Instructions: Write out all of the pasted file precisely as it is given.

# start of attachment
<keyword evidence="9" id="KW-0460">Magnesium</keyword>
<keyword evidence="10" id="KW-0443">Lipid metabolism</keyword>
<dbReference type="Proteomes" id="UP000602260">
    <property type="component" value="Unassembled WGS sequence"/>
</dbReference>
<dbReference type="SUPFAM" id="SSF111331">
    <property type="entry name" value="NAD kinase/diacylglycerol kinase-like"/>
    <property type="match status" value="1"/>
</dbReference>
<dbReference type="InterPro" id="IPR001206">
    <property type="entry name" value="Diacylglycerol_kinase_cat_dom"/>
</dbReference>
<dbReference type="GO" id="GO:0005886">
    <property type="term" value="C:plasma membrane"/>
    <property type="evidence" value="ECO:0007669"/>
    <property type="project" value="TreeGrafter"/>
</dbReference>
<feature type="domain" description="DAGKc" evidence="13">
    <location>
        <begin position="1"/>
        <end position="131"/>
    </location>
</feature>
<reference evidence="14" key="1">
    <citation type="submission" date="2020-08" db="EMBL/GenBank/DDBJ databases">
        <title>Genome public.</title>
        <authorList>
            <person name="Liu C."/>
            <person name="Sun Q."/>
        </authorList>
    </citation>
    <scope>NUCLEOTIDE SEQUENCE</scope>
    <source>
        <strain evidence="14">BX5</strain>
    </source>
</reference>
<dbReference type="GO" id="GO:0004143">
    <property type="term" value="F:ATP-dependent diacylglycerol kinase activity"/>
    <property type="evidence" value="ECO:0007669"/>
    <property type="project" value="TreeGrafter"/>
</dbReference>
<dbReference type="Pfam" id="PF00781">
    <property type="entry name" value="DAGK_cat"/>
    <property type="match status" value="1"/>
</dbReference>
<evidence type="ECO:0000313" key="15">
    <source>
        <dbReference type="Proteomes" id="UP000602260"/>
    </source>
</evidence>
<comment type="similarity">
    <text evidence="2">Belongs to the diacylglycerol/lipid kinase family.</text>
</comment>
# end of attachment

<keyword evidence="9" id="KW-0460">Magnesium</keyword>
<keyword evidence="10" id="KW-0443">Lipid metabolism</keyword>
<dbReference type="Proteomes" id="UP000602260">
    <property type="component" value="Unassembled WGS sequence"/>
</dbReference>
<dbReference type="SUPFAM" id="SSF111331">
    <property type="entry name" value="NAD kinase/diacylglycerol kinase-like"/>
    <property type="match status" value="1"/>
</dbReference>
<dbReference type="InterPro" id="IPR001206">
    <property type="entry name" value="Diacylglycerol_kinase_cat_dom"/>
</dbReference>
<dbReference type="GO" id="GO:0005886">
    <property type="term" value="C:plasma membrane"/>
    <property type="evidence" value="ECO:0007669"/>
    <property type="project" value="TreeGrafter"/>
</dbReference>
<feature type="domain" description="DAGKc" evidence="13">
    <location>
        <begin position="1"/>
        <end position="131"/>
    </location>
</feature>
<reference evidence="14" key="1">
    <citation type="submission" date="2020-08" db="EMBL/GenBank/DDBJ databases">
        <title>Genome public.</title>
        <authorList>
            <person name="Liu C."/>
            <person name="Sun Q."/>
        </authorList>
    </citation>
    <scope>NUCLEOTIDE SEQUENCE</scope>
    <source>
        <strain evidence="14">BX5</strain>
    </source>
</reference>
<dbReference type="GO" id="GO:0004143">
    <property type="term" value="F:ATP-dependent diacylglycerol kinase activity"/>
    <property type="evidence" value="ECO:0007669"/>
    <property type="project" value="TreeGrafter"/>
</dbReference>
<dbReference type="Pfam" id="PF00781">
    <property type="entry name" value="DAGK_cat"/>
    <property type="match status" value="1"/>
</dbReference>
<evidence type="ECO:0000313" key="15">
    <source>
        <dbReference type="Proteomes" id="UP000602260"/>
    </source>
</evidence>
<comment type="similarity">
    <text evidence="2">Belongs to the diacylglycerol/lipid kinase family.</text>
</comment>